Mayor Pushes Proposition 16 Protester at PG&E Advisory Meeting

Photo: Berkeley Mayor Tom Bates pushed Mark Toney, an opponent of Proposition 16, away from the podium at a PG&E advisory meeting Feb. 18. Bates also opposes the proposition, but according to his chief of staff Julie Sinai, his actions were in response to the protesters'
Luke Thomas/Courtesy
Berkeley Mayor Tom Bates pushed Mark Toney, an opponent of Proposition 16, away from the podium at a PG&E advisory meeting Feb. 18. Bates also opposes the proposition, but according to his chief of staff Julie Sinai, his actions were in response to the protesters' "aggressive" and "disrespectful" approach.


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Photo: Berkeley Mayor Tom Bates pushed Mark Toney, an opponent of Proposition 16, away from the podium at a PG&E advisory meeting Feb. 18. Bates also opposes the proposition, but according to his chief of staff Julie Sinai, his actions were in response to the protesters'    


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Berkeley Mayor Tom Bates physically forced a protester away from a podium after opponents of Proposition 16 interrupted a PG&E-sponsored advisory meeting held at the David Brower Center in Downtown Berkeley on Feb. 18.

While Bates was giving his welcome remarks and thanking PG&E for its positive action within the community, protesters made their way toward the stage and took over the microphone before Bates reacted by pushing protester Mark Toney away from the podium.

Bates, who also opposes Proposition 16, could not be reached for comments Tuesday.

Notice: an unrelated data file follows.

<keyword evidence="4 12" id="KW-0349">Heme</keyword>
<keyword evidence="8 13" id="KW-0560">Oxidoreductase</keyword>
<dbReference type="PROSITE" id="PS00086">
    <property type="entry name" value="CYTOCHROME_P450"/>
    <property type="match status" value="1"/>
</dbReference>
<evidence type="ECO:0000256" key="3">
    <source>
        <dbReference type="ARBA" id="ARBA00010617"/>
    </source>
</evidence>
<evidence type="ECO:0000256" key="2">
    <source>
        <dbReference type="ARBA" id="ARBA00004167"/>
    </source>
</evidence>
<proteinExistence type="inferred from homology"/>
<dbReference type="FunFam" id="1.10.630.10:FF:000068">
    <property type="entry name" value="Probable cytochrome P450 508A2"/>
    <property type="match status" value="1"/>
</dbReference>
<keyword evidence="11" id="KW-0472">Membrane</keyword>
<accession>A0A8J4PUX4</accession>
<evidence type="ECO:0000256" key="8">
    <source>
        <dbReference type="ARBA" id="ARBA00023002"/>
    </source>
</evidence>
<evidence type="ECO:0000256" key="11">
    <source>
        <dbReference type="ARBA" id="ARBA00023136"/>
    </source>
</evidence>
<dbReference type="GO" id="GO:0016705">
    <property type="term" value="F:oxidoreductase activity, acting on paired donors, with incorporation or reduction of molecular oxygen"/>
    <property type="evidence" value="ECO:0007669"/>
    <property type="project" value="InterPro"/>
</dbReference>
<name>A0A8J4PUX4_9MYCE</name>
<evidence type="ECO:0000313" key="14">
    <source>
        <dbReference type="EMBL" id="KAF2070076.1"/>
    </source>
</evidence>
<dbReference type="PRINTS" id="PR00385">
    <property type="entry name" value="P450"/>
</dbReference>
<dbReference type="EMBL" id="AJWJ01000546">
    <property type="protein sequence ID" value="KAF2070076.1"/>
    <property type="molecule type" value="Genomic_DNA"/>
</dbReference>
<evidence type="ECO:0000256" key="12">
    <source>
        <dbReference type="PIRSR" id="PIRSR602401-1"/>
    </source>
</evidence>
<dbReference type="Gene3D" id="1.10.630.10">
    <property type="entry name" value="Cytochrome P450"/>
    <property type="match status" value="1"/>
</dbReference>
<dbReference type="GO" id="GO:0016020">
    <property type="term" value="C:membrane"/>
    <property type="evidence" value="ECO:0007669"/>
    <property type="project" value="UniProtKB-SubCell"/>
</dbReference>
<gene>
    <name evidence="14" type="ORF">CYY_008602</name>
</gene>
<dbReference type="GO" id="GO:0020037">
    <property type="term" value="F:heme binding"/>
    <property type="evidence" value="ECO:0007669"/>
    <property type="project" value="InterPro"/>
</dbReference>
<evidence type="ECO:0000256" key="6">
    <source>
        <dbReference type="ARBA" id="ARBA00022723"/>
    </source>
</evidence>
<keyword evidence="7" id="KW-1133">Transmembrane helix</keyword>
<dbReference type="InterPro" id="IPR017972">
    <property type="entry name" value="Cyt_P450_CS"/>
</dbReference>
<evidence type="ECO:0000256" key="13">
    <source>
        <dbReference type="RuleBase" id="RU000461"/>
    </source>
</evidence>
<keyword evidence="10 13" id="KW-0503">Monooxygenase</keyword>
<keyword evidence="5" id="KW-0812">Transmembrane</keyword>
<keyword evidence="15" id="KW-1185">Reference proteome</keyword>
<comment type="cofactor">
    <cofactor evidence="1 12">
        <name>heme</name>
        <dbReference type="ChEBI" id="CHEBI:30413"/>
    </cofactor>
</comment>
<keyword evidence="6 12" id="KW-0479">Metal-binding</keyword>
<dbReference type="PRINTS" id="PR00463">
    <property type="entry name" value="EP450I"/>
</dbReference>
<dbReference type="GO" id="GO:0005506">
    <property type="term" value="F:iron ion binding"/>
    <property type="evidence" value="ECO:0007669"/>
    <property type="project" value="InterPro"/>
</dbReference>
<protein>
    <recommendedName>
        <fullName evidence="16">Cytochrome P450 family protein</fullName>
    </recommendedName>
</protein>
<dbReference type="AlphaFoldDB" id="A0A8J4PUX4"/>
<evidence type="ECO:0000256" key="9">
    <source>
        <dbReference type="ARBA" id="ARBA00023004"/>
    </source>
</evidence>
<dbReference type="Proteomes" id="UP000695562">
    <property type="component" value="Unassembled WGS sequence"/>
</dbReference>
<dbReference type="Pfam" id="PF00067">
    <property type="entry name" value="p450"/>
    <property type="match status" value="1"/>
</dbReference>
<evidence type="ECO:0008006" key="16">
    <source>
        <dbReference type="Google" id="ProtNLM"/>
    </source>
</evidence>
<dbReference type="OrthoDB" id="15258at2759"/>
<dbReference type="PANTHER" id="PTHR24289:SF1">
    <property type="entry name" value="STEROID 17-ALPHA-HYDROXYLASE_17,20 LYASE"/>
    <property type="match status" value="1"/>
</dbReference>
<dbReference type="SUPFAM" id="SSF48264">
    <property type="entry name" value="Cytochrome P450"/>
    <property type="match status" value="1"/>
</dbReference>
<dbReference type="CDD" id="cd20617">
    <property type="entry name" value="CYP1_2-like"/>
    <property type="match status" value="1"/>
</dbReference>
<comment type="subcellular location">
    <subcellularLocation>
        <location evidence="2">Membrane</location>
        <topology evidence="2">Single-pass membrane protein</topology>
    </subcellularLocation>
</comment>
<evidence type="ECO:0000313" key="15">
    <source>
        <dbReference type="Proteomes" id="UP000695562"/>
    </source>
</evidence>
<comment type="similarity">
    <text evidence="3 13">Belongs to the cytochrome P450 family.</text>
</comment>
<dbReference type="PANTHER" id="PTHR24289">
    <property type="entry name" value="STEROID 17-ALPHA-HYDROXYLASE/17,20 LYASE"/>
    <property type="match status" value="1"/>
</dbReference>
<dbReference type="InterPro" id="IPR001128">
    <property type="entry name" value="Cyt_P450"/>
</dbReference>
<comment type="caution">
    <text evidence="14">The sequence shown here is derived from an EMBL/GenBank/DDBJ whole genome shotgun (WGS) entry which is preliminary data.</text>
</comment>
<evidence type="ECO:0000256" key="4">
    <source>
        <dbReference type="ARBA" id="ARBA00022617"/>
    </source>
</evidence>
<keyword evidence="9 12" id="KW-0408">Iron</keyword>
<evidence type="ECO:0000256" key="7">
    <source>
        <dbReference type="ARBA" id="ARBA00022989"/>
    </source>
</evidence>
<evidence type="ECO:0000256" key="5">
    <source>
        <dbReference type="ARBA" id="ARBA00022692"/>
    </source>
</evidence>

Bates' chief of staff, Julie Sinai, said the mayor's actions were a result of the "aggressive" and "disrespectful" nature of the protesters' approach.

"Mayor Bates completely supports what they were there to talk about," Sinai said. "He was on their side, but he was opposed to their conduct in aggressively interrupting the meeting."

Toney, the executive director of The Utility Reform Network, said the altercation was a result of a disagreement between Bates and the protesters about effective presentation of their argument.

Toney added that initial reports of the incident were exaggerated.

"The claims (of) a pushing and shoving match were completely overblown," Toney said. "Mayor Bates stated at the meeting that he was opposed to Proposition 16, and that's the most important thing."

Proposition 16 would require a two-thirds approval by Berkeley voters before local public electricity companies could provide services to residents. The proposition is being considered for placement on the June ballot.

Severin Borenstein, co-director of the Energy Institute at the UC Berkeley Haas School of Business, was also on the stage at the time of the altercation.

"Whatever it was, it was pretty minor," Borenstein said. "Nobody was hurt, nobody fell down."

But Luke Thomas, a blog reporter for Fog City Journal who was present at the meeting and blogged about the incident, said he felt like Bates was attacking the protester.

"I personally think it's a big deal, because you've got a mayor using physical force," Thomas said. "That's the bottom line here. We have a democratic right to protest. The city of Berkeley has received lots of money from PG&E, and that may be motivation as to why Mayor Bates didn't like the protest."

The protesters ended the demonstration when an agreement was made to assign a portion of the meeting's agenda to their commentary.

The demonstration was short and the meeting continued without further interruption or concern, according to Borenstein.

Tags: MAYOR TOM BATES


Contact Hailey Parish at [email protected]



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